Biodegradation of NSO-compounds under different redox-conditions

S. Dyreborg, E. Arvin, K. Broholm

    Research output: Contribution to journalJournal articleResearchpeer-review

    Abstract

    Laboratory experiments were carried out to investigate the potential of groundwater microorganisms to degrade selected heterocyclic aromatic compounds containing nitrogen, sulphur, or oxygen (NSO-compounds) under four redox-conditions over a period of 846 days. Eight compounds (pyrrole, 1-methylpyrrole, quinoline, indole, carbazole, dibenzothiophene, benzofuran, and dibenzofuran) were degraded under aerobic conditions, whereas thiophene and benzothiophene were degraded only when other compounds were degraded concomitantly. Quinoline and indole were the only two NSO-compounds degraded under anaerobic conditions, even though the microorganisms present in the anaerobic microcosms were active throughout the incubation period. A high variability in the lag period among the NSO-compounds was observed under aerobic conditions. While quinoline, indole, and carbazole were degraded with a lag period of 3-25 days, the lag periods for pyrrole, dibenzothiophene, benzofuran, and dibenzofuran were significantly longer (29-278 days). Under anaerobic conditions, lag periods of 100-300 days were observed. Differences in the degradation rate among the compounds were also observed. Indole, quinoline, carbazole, and benzofuran were quickly degraded in the aerobic microcosms, whereas a slow degradation of dibenzothiophene and dibenzofuran was observed. Pyrrole and 1-methylpyrrole were slowly degraded and 1-methylpyrrole was not completely removed within the 846 days. The anaerobic degradation rate was significantly slower than the aerobic degradation rate. The degradation rate under sulphate-reducing conditions was higher than under denitrifying and methanogenic conditions, though after re-addition of a compound a quick removal was observed.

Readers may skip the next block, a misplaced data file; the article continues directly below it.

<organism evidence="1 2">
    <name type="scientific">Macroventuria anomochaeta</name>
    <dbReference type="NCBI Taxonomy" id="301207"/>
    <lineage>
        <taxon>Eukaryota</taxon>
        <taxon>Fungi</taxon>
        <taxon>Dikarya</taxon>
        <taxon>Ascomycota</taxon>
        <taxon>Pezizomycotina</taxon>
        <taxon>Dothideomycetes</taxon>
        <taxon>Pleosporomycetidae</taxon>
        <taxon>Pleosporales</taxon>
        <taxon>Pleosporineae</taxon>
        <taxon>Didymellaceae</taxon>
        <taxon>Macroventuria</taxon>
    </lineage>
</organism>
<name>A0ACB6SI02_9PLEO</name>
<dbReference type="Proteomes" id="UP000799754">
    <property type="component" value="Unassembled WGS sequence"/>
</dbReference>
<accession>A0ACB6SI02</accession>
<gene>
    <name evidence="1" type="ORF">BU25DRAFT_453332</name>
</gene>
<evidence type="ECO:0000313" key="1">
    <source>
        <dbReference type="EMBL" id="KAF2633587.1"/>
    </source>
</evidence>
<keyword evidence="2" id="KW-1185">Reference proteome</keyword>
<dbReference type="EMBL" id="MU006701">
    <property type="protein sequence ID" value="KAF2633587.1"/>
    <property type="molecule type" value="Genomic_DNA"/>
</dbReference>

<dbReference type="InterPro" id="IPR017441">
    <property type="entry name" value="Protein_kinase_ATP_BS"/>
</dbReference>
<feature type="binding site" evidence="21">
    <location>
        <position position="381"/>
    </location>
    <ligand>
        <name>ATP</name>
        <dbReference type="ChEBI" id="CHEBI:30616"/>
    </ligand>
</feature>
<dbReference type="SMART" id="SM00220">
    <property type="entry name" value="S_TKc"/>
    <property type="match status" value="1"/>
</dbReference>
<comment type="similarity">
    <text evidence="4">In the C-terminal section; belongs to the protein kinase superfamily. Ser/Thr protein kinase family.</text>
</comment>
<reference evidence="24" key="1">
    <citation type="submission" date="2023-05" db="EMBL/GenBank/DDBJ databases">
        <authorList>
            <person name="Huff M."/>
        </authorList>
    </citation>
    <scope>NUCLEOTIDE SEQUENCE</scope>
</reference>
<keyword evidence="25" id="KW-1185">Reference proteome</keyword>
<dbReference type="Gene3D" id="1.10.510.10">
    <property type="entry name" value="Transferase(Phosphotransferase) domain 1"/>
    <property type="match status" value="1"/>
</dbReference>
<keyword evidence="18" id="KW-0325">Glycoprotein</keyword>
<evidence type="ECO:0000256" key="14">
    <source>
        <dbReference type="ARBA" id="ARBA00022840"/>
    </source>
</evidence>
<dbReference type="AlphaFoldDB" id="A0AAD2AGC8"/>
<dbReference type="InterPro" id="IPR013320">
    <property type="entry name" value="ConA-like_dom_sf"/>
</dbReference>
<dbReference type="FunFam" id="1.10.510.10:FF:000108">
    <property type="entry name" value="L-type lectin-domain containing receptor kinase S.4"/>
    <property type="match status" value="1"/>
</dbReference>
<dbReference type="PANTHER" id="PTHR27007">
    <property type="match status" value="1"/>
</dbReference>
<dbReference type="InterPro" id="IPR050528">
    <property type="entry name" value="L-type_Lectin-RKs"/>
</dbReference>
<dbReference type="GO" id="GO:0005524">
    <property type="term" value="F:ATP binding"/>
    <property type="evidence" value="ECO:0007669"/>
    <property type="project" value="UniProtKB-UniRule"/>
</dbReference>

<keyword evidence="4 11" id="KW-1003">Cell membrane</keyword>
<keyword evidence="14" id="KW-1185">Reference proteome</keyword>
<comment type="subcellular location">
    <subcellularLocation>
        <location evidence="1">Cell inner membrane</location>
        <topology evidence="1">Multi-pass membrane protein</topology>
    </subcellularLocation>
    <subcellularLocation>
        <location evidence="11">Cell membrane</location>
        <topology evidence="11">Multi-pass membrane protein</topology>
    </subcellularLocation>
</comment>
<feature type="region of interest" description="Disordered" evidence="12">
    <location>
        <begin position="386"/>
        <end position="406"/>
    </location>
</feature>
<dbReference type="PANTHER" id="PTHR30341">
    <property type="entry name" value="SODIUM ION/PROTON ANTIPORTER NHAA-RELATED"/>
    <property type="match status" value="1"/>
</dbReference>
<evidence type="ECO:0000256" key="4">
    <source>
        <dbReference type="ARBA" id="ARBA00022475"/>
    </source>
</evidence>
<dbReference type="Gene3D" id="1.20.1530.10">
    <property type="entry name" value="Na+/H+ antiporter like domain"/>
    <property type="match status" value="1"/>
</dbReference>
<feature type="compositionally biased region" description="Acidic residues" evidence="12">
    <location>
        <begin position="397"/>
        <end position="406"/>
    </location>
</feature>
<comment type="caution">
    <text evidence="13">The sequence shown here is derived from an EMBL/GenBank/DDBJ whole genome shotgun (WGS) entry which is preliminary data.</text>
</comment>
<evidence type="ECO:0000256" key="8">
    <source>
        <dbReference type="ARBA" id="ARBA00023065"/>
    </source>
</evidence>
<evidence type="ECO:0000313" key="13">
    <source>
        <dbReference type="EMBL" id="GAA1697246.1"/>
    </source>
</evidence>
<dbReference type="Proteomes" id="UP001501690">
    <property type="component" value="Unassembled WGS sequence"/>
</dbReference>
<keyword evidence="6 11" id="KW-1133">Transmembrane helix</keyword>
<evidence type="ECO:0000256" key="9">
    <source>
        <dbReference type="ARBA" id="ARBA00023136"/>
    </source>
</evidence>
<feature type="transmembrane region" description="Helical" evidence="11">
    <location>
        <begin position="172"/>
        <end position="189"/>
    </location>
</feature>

The persistence of many NSO-compounds under anaerobic conditions together with the long lag periods and the low degradation rates under aerobic conditions suggest that NSO-compounds might persist in groundwater at creosote-contaminated sites. (C) 1997 Elsevier Science B.V.
    Original languageEnglish
    JournalJournal of Contaminant Hydrology
    Volume25
    Issue number3-4
    Pages (from-to)177 - 197
    Number of pages21
    DOIs
    Publication statusPublished - Mar 1997

    Keywords

    • biodegradation
    • creosote
    • groundwater microorganisms
    • heterocyclic aromatic compounds
    • redox-conditions

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